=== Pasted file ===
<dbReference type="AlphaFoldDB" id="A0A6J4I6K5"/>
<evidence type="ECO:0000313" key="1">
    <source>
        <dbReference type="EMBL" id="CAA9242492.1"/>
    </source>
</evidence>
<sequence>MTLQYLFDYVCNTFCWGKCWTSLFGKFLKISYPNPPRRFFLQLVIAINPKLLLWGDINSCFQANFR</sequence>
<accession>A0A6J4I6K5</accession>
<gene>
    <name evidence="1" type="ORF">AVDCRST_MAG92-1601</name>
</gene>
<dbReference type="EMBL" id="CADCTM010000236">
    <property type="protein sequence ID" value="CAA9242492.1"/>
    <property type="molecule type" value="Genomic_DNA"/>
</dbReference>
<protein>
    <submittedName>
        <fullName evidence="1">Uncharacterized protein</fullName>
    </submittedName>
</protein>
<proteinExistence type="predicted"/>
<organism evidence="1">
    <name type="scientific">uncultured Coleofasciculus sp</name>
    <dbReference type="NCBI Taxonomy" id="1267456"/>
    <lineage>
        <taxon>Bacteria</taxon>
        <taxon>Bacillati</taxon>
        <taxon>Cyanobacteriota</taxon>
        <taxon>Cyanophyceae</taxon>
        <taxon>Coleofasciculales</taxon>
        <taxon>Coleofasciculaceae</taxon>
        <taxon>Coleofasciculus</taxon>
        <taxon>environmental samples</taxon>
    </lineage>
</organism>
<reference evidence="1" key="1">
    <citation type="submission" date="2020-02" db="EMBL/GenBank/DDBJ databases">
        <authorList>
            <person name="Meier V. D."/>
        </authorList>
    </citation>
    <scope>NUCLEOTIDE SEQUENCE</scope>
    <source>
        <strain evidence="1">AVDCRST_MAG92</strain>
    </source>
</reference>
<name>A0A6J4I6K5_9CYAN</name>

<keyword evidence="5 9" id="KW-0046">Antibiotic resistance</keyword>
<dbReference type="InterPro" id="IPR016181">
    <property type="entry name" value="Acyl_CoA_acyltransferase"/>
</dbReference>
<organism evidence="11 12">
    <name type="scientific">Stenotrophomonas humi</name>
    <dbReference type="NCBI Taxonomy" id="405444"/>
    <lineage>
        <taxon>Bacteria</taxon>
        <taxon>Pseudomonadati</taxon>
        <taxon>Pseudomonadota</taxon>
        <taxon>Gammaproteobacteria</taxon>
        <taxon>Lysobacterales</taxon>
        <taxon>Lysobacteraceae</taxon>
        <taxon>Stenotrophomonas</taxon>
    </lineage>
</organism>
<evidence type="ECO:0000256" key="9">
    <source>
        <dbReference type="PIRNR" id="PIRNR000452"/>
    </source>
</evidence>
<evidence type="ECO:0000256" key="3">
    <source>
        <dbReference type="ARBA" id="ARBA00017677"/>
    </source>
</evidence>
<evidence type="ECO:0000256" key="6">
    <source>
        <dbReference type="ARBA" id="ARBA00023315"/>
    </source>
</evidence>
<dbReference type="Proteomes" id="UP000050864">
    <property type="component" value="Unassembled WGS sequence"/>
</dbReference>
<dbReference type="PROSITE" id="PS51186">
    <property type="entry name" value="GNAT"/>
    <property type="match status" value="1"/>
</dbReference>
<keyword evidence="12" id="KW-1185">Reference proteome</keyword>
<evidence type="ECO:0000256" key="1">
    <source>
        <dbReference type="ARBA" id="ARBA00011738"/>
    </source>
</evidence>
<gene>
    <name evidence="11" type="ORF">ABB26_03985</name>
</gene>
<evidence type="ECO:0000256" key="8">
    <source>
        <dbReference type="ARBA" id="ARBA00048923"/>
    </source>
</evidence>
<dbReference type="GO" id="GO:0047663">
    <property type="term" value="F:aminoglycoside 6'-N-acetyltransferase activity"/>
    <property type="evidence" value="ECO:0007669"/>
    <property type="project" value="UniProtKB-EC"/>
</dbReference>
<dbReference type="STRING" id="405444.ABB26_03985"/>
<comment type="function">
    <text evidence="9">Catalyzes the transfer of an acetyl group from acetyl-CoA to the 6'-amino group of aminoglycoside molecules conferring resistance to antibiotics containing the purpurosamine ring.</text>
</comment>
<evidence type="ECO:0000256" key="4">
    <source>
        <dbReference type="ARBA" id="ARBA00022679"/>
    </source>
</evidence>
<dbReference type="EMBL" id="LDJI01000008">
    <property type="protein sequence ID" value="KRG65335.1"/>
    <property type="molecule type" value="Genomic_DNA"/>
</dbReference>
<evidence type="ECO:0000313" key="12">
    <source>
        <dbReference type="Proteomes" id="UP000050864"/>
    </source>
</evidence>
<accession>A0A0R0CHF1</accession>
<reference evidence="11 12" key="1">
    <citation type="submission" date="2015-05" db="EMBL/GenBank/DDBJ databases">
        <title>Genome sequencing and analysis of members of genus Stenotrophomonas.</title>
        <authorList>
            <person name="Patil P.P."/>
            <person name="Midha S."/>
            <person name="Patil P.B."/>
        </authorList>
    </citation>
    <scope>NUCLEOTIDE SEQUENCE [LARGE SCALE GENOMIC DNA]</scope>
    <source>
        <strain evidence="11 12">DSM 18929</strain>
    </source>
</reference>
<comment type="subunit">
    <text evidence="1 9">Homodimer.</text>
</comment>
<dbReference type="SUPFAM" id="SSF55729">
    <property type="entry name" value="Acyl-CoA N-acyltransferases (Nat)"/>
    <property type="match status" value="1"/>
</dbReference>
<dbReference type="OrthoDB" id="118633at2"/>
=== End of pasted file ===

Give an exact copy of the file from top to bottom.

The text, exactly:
<dbReference type="AlphaFoldDB" id="A0A6J4I6K5"/>
<evidence type="ECO:0000313" key="1">
    <source>
        <dbReference type="EMBL" id="CAA9242492.1"/>
    </source>
</evidence>
<sequence>MTLQYLFDYVCNTFCWGKCWTSLFGKFLKISYPNPPRRFFLQLVIAINPKLLLWGDINSCFQANFR</sequence>
<accession>A0A6J4I6K5</accession>
<gene>
    <name evidence="1" type="ORF">AVDCRST_MAG92-1601</name>
</gene>
<dbReference type="EMBL" id="CADCTM010000236">
    <property type="protein sequence ID" value="CAA9242492.1"/>
    <property type="molecule type" value="Genomic_DNA"/>
</dbReference>
<protein>
    <submittedName>
        <fullName evidence="1">Uncharacterized protein</fullName>
    </submittedName>
</protein>
<proteinExistence type="predicted"/>
<organism evidence="1">
    <name type="scientific">uncultured Coleofasciculus sp</name>
    <dbReference type="NCBI Taxonomy" id="1267456"/>
    <lineage>
        <taxon>Bacteria</taxon>
        <taxon>Bacillati</taxon>
        <taxon>Cyanobacteriota</taxon>
        <taxon>Cyanophyceae</taxon>
        <taxon>Coleofasciculales</taxon>
        <taxon>Coleofasciculaceae</taxon>
        <taxon>Coleofasciculus</taxon>
        <taxon>environmental samples</taxon>
    </lineage>
</organism>
<reference evidence="1" key="1">
    <citation type="submission" date="2020-02" db="EMBL/GenBank/DDBJ databases">
        <authorList>
            <person name="Meier V. D."/>
        </authorList>
    </citation>
    <scope>NUCLEOTIDE SEQUENCE</scope>
    <source>
        <strain evidence="1">AVDCRST_MAG92</strain>
    </source>
</reference>
<name>A0A6J4I6K5_9CYAN</name>

<keyword evidence="5 9" id="KW-0046">Antibiotic resistance</keyword>
<dbReference type="InterPro" id="IPR016181">
    <property type="entry name" value="Acyl_CoA_acyltransferase"/>
</dbReference>
<organism evidence="11 12">
    <name type="scientific">Stenotrophomonas humi</name>
    <dbReference type="NCBI Taxonomy" id="405444"/>
    <lineage>
        <taxon>Bacteria</taxon>
        <taxon>Pseudomonadati</taxon>
        <taxon>Pseudomonadota</taxon>
        <taxon>Gammaproteobacteria</taxon>
        <taxon>Lysobacterales</taxon>
        <taxon>Lysobacteraceae</taxon>
        <taxon>Stenotrophomonas</taxon>
    </lineage>
</organism>
<evidence type="ECO:0000256" key="9">
    <source>
        <dbReference type="PIRNR" id="PIRNR000452"/>
    </source>
</evidence>
<evidence type="ECO:0000256" key="3">
    <source>
        <dbReference type="ARBA" id="ARBA00017677"/>
    </source>
</evidence>
<evidence type="ECO:0000256" key="6">
    <source>
        <dbReference type="ARBA" id="ARBA00023315"/>
    </source>
</evidence>
<dbReference type="Proteomes" id="UP000050864">
    <property type="component" value="Unassembled WGS sequence"/>
</dbReference>
<dbReference type="PROSITE" id="PS51186">
    <property type="entry name" value="GNAT"/>
    <property type="match status" value="1"/>
</dbReference>
<keyword evidence="12" id="KW-1185">Reference proteome</keyword>
<evidence type="ECO:0000256" key="1">
    <source>
        <dbReference type="ARBA" id="ARBA00011738"/>
    </source>
</evidence>
<gene>
    <name evidence="11" type="ORF">ABB26_03985</name>
</gene>
<evidence type="ECO:0000256" key="8">
    <source>
        <dbReference type="ARBA" id="ARBA00048923"/>
    </source>
</evidence>
<dbReference type="GO" id="GO:0047663">
    <property type="term" value="F:aminoglycoside 6'-N-acetyltransferase activity"/>
    <property type="evidence" value="ECO:0007669"/>
    <property type="project" value="UniProtKB-EC"/>
</dbReference>
<dbReference type="STRING" id="405444.ABB26_03985"/>
<comment type="function">
    <text evidence="9">Catalyzes the transfer of an acetyl group from acetyl-CoA to the 6'-amino group of aminoglycoside molecules conferring resistance to antibiotics containing the purpurosamine ring.</text>
</comment>
<evidence type="ECO:0000256" key="4">
    <source>
        <dbReference type="ARBA" id="ARBA00022679"/>
    </source>
</evidence>
<dbReference type="EMBL" id="LDJI01000008">
    <property type="protein sequence ID" value="KRG65335.1"/>
    <property type="molecule type" value="Genomic_DNA"/>
</dbReference>
<evidence type="ECO:0000313" key="12">
    <source>
        <dbReference type="Proteomes" id="UP000050864"/>
    </source>
</evidence>
<accession>A0A0R0CHF1</accession>
<reference evidence="11 12" key="1">
    <citation type="submission" date="2015-05" db="EMBL/GenBank/DDBJ databases">
        <title>Genome sequencing and analysis of members of genus Stenotrophomonas.</title>
        <authorList>
            <person name="Patil P.P."/>
            <person name="Midha S."/>
            <person name="Patil P.B."/>
        </authorList>
    </citation>
    <scope>NUCLEOTIDE SEQUENCE [LARGE SCALE GENOMIC DNA]</scope>
    <source>
        <strain evidence="11 12">DSM 18929</strain>
    </source>
</reference>
<comment type="subunit">
    <text evidence="1 9">Homodimer.</text>
</comment>
<dbReference type="SUPFAM" id="SSF55729">
    <property type="entry name" value="Acyl-CoA N-acyltransferases (Nat)"/>
    <property type="match status" value="1"/>
</dbReference>
<dbReference type="OrthoDB" id="118633at2"/>